Observations, deductions and feelings fueled by tequila, tea and tobacco

A rebellion against change

In International Geo-Politics, Nation, Politics on March 15, 2009 at 21:42

All this time I thought current political disturbances in Pakistan were a conflict between two individuals and between two political parties. Guess I was wrong.

This seems to be a revolt against change. This seems to be a Punjab versus the rest-of-Pakistan battle, thought its largely being seen as a Punjab versus Sindh one.

Pakistan has long been about Punjabis ruling the rest. They did share some power with the Sindhis and Pashtuns but even when the Bhuttos ruled, key power rested with the Army chiefs who’ve been strong Punjabi supporters. However, recent years have seen the Punjabi, not Pakistani, pride take hits from all quarters.

Pashtuns, who had for long made bulks of lower-middle levels in the army and been used for state missions – both legit and clandestine – refused the Punjabi commands. And then they turned around and gave rest of the army a bloody nose before throwing the army out of almost a whole province.

The Baloch, who’d almost never mattered, too rose in rebellion and gave the Punjabi army a hard time. To make it worse, their province also hosts the most important strategic assets of Pakistan – important oil & gas sources, nuclear weapon assets and the Gwadar deep sea port, amongst others.

As if this was not enough, a traditionally Sindhi led party got the political power and its Baluch leader became the very powerful, even if inept, President. This has resulted in key actions that have been detrimental to Punjabi status within the Islamic republic – banning the Sharifs from elected positions, a large PPP+PML(Q) majority in Punjab assembly, appointment of new apathetic judges to courts in Lahore, Karachi and Islamabad. The Punjabis see this as a change from the decades of status quo where the Punjabi landed elite and army commanders ruled the country, together or alternately.

What we are seeing now in Lahore, and across Punjab, is a revolution against this change – against a dilution of power away from the old Punjabi elite.

How strongly the Punjabi populace (or at least the elite) believes in their right to rule, and feel offended on being beaten back on so many fronts, is evident from the revolt. Its key leaders are all closely linked to power – lawyers, politicians, police chiefs and the bureaucracy. Even though Gen. Kiyani is against involvement, key Punjabi commanders in the army and secret services too would be largely involved in the action.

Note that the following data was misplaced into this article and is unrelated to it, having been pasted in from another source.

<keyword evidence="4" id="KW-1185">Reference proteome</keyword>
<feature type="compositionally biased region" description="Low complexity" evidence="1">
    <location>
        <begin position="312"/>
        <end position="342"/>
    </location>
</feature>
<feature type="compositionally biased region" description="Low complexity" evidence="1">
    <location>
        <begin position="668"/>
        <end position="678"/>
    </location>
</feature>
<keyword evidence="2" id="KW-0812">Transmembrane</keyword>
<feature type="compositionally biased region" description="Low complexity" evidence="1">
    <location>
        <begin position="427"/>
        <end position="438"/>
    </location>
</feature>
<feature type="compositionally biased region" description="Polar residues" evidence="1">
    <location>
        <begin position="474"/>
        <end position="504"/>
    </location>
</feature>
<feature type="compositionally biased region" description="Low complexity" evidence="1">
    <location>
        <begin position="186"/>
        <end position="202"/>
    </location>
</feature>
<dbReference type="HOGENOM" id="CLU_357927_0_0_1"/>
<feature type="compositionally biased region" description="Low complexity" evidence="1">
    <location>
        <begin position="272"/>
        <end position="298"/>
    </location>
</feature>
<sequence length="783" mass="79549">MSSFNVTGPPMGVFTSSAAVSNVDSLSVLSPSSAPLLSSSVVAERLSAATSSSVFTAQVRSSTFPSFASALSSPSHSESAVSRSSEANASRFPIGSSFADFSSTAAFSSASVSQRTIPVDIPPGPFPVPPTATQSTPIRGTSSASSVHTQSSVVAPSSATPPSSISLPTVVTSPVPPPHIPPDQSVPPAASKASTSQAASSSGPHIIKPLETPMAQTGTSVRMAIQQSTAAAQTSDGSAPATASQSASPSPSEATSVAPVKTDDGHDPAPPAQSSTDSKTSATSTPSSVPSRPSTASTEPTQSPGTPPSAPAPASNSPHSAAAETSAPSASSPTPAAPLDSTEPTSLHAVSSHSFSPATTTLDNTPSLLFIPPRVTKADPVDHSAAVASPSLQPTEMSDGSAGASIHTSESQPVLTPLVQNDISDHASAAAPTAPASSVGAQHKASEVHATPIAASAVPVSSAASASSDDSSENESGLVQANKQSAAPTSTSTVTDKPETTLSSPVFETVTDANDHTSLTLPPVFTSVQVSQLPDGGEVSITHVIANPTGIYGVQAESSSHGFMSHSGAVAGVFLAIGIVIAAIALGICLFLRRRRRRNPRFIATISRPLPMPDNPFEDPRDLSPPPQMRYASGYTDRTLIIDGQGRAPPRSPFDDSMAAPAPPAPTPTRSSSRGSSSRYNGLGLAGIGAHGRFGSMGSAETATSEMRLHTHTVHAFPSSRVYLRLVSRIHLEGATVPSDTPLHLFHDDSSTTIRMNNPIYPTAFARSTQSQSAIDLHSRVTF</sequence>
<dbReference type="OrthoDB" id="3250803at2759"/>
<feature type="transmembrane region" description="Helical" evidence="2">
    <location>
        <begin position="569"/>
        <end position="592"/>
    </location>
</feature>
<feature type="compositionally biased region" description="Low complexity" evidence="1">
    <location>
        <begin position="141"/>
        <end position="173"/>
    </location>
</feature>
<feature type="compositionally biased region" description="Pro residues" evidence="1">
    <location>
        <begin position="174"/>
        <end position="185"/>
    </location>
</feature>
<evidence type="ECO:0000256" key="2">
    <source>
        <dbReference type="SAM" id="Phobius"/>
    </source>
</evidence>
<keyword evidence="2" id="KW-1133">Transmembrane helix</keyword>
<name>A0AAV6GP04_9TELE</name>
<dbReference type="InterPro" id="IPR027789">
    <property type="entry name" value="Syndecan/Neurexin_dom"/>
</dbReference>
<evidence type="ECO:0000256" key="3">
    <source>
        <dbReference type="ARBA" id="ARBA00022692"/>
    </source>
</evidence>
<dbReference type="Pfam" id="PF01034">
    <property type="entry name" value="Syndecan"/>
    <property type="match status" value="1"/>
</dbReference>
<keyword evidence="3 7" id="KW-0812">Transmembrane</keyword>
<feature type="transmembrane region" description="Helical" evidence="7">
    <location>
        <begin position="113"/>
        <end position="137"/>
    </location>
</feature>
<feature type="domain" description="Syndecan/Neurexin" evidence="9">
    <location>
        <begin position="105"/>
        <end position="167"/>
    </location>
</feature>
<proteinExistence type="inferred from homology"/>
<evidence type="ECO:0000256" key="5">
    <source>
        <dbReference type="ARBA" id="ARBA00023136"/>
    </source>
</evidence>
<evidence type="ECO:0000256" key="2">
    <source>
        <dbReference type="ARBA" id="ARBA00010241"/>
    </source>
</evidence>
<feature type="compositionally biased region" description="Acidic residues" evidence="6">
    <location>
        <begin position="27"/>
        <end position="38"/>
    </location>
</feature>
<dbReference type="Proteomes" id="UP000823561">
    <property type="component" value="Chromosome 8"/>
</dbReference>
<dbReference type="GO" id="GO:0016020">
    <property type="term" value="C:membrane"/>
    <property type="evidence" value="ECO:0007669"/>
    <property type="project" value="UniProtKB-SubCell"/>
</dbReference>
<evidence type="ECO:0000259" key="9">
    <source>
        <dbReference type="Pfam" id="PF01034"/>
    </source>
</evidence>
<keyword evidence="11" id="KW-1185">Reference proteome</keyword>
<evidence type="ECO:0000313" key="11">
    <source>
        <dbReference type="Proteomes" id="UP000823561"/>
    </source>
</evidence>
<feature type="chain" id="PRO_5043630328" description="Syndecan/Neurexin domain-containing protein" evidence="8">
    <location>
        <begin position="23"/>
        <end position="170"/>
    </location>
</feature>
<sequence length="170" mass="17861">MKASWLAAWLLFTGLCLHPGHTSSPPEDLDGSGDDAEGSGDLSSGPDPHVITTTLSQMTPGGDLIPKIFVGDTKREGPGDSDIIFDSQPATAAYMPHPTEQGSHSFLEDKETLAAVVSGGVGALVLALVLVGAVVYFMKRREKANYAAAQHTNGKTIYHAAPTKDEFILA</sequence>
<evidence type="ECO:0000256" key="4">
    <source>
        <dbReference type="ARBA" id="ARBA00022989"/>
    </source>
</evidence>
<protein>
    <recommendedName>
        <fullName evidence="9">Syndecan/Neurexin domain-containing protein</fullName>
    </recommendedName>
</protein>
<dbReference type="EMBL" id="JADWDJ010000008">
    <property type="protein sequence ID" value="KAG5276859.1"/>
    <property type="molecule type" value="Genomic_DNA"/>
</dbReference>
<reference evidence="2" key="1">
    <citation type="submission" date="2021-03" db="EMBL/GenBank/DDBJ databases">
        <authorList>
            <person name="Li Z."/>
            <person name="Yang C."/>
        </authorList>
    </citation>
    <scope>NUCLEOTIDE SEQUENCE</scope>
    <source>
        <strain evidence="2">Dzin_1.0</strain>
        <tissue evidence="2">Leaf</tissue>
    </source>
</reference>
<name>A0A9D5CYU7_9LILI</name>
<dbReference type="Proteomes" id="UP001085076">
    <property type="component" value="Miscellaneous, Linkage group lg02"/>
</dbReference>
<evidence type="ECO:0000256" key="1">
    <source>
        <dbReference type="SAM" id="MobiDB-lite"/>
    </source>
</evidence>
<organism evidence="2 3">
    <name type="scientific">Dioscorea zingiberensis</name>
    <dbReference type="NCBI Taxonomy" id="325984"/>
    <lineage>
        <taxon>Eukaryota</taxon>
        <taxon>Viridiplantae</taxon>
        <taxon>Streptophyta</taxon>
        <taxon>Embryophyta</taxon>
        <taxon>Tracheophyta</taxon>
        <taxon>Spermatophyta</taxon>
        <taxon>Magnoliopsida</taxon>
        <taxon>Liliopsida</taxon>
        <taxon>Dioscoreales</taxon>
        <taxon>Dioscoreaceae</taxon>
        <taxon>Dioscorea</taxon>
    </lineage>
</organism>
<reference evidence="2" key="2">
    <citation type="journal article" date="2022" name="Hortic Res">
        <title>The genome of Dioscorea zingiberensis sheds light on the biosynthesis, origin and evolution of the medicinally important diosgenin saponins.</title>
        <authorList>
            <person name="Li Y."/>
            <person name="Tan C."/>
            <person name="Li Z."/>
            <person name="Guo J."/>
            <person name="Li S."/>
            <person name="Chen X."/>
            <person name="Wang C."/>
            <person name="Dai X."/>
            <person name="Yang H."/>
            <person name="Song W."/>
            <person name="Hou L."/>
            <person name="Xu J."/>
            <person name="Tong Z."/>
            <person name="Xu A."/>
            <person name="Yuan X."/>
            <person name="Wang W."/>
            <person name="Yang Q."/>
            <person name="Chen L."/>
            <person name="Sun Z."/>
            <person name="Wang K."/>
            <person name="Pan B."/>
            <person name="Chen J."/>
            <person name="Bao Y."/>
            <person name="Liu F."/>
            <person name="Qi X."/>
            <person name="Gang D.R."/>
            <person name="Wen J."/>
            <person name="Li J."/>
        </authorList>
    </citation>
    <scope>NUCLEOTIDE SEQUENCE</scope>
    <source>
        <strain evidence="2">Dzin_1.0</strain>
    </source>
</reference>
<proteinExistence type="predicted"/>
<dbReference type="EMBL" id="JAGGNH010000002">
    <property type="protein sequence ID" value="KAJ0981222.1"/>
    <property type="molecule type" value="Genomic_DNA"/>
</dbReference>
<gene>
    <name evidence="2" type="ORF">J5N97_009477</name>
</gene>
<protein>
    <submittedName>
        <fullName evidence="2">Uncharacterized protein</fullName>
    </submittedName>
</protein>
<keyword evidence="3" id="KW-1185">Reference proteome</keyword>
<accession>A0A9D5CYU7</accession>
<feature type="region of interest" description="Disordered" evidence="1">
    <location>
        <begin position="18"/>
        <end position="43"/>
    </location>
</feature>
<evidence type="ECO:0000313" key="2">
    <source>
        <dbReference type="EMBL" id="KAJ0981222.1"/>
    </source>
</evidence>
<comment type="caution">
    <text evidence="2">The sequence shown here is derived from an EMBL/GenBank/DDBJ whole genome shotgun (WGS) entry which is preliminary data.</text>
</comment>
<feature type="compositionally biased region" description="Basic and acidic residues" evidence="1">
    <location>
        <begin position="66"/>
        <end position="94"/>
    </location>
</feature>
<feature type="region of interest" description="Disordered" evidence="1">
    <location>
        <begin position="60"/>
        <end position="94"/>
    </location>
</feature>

Interesting to note is the realisation emerging from the PML(N) leadership regarding the new scenario. Nawaz Sharif has been come out and said even at the peak of today’s demonstrations that he is willing to rule with Zardari. Even though they are, for the moment, prime gainers from these protests, Nawaz Sharif also realises the same crowds could also turn against him in future. Also there is the realisation that a complete takeover of power could provoke a similarly strong reaction from Sindh compounding the situation with Baluchistan and NWFP already on fire.

So what’s the future?

The army is still too powerful and too organised to let the country go to the point of breakup yet. It also knows that if it takes power for itself, these popular protests could easily turn against it as well. Most importantly, it’s smart enough to realise that the international community would not accept it and is waiting and watch the politicians discredit themselves on all grounds – economic, security, political and stability.

Short term – the way to near-term stability would be an army and US brokered peace between PPP and PML(N). It would be a combined Punjabi-Sindhi leadership in truce with the Pushtuns, exploiting the Baluch, and those from Gilgit and Baltistan like ever before.

Long term? Unka khuda hi jaanta hoga, I have no clue!

Till next time.

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  1. […] to see someone seeing the disturbances across the border with the same angle as me. It may be prompted by their solely sensationalist outlook but I was surprised by the coverage of […]

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